Embracing Our Shadow

Are you challenged with Zoom and would like to know how to navigate it more? My friend and colleague Rev. Beth Head is doing a Zoom class that is sponsored by our Unity Eastern Region on Wednesday,, February 17 at 10–11:30 a.m. and again on Thursday, February 25 at 6:30–8 p.m. (same material at both dates). If you would like to learn more of the basics then I encourage you to sign up. The cost is just $10. Contact me, and I can help you get registered.

I want to give a shout out to Kate Brown. If you have had a birthday recently and we have it in our database, you have received a birthday card from the ministry. Kate is the one making that happen. We are so grateful for her and for the service she is providing.

This past Sunday was the fourth talk in the series Our Journey Through the Gifts of Winter. It was Embracing the Shadow. This is not a topic that you hear often in a Unity message; however, I believe it is a missing link that is important to embrace for us to return to our “wholeness.”

I used much of the material from Bill Plotkin’s book, Wild Mind. There is much I want to say; however, that would involve giving you the whole talk, which I am not going to do. What I am going to do is give you a few of the quotes beginning with this from Daniel Goleman: “The range of what we think and do is limited by what we fail to notice. And because we fail to notice that we fail to notice there is little we can do to change until we notice how failing to notice shapes our thoughts and deeds.”

Carl Jung identified the shadow as an archetype: “Everyone carries a shadow and the less it is embodied in the individual’s conscious life, the blacker and denser it is. At all counts, it forms an unconscious snag, thwarting our most well-meant intentions… One does not become enlightened by imagining figures of light, but by making the darkness conscious.”

This is Plotkin’s definition of the shadow: “The shadow is not what we know about ourselves, don’t like and keep hidden. Rather, the Shadow is what is true about us that we don’t know – don’t know at all – and if accused of it, would adamantly and sincerely deny.”

Robert Bly writes that we have a long bag that we drag behind us. We have spent the first 20 years of our live stuffing 90 percent of our wholeness into it and the rest of our life attempting to retrieve those items. So how do we retrieve those items and take back our wholeness…by descending into those dark places to retrieve the lost pieces of ourselves.

As Carl Jung said: “Until you make the unconscious conscious, it will direct your life and you will call it fate.”

And lastly from Brene Brown: “Owning our story can be hard but not nearly as difficult as spending our lives running from it. Embracing our vulnerabilities is risky but not nearly as dangerous as giving up on love and belonging and joy – the experiences that make us the most vulnerable. Only when we are brave enough to explore the darkness will we discover the infinite power of our light.”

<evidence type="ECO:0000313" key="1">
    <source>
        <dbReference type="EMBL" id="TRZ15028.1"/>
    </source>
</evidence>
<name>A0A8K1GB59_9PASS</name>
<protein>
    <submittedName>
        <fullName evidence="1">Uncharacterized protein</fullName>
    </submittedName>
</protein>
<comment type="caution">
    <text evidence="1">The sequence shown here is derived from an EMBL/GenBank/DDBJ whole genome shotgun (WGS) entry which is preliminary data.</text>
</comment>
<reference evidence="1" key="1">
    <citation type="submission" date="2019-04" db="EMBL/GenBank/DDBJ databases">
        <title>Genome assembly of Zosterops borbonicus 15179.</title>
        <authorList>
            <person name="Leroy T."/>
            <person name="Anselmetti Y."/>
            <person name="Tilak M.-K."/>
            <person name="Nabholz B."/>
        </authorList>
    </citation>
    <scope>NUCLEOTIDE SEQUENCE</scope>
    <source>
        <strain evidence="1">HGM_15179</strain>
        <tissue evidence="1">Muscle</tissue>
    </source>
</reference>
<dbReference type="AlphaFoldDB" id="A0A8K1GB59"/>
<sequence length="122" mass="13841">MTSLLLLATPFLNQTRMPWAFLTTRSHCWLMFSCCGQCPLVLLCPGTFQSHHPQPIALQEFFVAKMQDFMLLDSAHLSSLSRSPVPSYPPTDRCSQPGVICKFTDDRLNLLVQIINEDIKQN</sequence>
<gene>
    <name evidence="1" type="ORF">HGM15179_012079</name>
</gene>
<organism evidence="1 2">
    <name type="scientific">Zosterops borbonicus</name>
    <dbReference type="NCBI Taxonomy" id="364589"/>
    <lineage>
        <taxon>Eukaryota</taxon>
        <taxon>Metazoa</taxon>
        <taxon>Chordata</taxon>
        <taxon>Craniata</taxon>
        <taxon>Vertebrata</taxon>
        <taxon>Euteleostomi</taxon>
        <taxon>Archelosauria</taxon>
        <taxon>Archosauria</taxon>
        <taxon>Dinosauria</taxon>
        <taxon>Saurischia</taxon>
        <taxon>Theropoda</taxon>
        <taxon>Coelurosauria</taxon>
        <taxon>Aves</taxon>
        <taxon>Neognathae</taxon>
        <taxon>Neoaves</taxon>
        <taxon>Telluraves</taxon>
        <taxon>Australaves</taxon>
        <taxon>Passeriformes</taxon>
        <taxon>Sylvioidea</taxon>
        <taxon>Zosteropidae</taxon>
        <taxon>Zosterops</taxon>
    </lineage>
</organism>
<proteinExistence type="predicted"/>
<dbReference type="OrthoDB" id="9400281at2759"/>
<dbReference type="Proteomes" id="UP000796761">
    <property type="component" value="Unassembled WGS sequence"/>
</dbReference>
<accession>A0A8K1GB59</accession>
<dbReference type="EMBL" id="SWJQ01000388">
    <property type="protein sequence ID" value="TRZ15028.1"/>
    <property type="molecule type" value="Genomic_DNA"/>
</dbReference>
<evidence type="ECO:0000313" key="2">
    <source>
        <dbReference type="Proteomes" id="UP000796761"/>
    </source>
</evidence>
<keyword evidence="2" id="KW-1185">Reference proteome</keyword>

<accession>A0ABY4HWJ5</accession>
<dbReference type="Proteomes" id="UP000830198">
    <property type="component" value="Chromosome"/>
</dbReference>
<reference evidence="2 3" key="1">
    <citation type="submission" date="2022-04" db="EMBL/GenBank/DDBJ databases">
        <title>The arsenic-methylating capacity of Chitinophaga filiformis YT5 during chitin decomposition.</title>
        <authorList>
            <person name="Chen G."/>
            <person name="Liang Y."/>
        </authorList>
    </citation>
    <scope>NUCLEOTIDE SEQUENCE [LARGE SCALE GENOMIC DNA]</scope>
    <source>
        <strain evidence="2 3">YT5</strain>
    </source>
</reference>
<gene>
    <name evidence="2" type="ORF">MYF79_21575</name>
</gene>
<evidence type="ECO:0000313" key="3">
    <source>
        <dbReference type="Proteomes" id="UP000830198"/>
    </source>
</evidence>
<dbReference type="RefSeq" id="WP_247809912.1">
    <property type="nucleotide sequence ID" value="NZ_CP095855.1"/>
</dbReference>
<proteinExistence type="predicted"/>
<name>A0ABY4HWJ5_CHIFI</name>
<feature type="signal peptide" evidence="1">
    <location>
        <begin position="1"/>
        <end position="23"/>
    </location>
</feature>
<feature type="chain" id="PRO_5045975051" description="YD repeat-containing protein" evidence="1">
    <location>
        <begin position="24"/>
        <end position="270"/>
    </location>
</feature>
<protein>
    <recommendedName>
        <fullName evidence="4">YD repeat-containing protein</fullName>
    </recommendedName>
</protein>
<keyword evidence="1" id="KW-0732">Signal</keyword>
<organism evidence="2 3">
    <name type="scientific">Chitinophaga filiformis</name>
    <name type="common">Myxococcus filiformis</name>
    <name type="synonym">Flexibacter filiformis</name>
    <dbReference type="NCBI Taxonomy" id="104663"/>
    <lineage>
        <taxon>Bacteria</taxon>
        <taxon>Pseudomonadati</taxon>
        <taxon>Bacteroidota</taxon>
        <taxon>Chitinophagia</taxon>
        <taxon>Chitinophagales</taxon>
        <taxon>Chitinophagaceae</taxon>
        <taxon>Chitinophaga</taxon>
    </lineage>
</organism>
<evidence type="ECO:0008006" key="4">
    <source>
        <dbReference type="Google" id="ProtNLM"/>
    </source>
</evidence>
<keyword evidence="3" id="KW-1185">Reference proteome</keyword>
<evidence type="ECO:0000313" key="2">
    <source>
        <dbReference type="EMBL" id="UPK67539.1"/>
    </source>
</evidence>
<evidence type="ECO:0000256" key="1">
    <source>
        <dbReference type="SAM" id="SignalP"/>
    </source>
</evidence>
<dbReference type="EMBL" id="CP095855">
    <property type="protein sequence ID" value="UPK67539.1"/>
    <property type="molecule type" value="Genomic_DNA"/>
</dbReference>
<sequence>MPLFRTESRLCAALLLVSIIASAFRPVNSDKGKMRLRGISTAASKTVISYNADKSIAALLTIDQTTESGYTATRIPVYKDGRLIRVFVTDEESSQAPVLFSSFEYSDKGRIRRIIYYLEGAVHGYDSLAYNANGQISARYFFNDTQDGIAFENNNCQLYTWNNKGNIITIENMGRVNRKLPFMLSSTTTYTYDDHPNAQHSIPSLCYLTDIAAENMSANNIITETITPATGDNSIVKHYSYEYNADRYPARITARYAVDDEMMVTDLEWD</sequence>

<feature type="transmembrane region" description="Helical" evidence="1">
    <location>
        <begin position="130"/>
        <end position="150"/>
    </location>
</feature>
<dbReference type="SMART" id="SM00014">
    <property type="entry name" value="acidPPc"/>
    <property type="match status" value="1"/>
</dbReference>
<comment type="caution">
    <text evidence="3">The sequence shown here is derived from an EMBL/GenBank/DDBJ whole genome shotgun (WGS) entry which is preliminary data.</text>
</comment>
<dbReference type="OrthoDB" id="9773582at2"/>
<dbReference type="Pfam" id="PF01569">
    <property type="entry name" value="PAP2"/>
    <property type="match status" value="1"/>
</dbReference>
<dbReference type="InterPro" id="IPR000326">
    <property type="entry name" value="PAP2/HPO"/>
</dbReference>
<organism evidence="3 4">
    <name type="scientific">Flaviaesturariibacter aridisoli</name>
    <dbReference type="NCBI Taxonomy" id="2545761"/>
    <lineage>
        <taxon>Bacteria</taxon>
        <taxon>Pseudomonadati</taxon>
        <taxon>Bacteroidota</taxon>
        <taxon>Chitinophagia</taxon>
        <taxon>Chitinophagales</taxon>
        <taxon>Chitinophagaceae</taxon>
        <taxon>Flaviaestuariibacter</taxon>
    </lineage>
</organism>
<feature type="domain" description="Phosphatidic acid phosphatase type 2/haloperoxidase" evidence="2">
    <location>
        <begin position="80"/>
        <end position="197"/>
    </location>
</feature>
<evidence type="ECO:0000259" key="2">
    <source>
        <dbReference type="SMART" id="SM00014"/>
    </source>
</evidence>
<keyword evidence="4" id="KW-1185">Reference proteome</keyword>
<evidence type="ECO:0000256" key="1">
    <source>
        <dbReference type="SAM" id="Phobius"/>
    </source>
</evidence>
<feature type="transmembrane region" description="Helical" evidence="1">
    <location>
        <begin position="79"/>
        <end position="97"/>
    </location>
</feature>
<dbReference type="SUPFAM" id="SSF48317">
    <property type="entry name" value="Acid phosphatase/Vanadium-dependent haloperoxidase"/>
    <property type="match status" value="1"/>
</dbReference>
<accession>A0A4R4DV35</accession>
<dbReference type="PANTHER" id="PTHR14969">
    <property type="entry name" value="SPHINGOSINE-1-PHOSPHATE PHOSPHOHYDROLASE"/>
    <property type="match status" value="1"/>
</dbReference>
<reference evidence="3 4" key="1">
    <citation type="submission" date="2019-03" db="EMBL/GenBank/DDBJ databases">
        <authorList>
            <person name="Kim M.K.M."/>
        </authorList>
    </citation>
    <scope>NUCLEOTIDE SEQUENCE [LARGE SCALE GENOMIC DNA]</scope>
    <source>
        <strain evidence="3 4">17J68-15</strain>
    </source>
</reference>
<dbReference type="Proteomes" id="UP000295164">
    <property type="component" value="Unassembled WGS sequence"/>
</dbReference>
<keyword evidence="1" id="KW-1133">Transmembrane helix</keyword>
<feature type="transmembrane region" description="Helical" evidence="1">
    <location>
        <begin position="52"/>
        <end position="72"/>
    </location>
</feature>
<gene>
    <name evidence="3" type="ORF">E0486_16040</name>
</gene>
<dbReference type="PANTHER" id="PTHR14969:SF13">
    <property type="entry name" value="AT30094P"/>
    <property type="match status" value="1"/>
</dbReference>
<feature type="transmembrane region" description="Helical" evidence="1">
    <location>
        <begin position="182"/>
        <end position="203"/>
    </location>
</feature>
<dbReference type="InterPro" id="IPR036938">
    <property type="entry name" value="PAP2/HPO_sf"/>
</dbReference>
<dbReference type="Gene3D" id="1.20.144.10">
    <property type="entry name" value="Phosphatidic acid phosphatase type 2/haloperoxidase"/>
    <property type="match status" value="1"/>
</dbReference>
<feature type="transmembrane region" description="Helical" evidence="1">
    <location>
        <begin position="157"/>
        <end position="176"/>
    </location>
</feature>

I hope I have given you enough that you will watch the service from Sunday here… and get all the information that goes in between the quotes. It is really good stuff.

Next week will be The Sounds of Silence.

Susan Stein

Susan Stein

I want to encourage you to register for the workshop with Susan Stein on February 21. Here is a little of what you can expect from Susan as she shares with us Etty Hillesum. This is taken from a one-woman play Susan toured the country performing:

“Using only Etty Hillesum’s words, Susan Stein’s adaptation brings us to 1941 when Esther ‘Etty’ Hillesum, a young Dutch Jewish woman, is living in Amsterdam. Upon the recommendation of her therapist, Julius Spier, she began a diary on 8 March 1941 to help her with her depression. Hoping to become a writer, the diaries take on their own literary life, presenting both Etty’s growth as a writer and spiritual transformation. As deportations begin, she prepares for the three-day journey eastward, she digs deeper into her soul to understand this piece of history and root out any hatred or bitterness, believing that humanity is the best and only solution for survival. Etty’s words, insights and beliefs reach out from the Holocaust and allow us to see the power of hope and individual thought in the most extreme circumstances. In her gentle yet forthright way, Etty asks us not to leave her at Auschwitz but to let her have a bit of a say in what she hopes will be a new world.

“The mission of finding-etty is to use the writings of Etty Hillesum to promote social justice, to challenge prejudice by examining the consequences of genocide and to enable participants to explore their own personal stories alongside Etty’s, as they consider their role in the struggle for human rights.”

You are a blessing in my life,
Rev. Patricia Bessey

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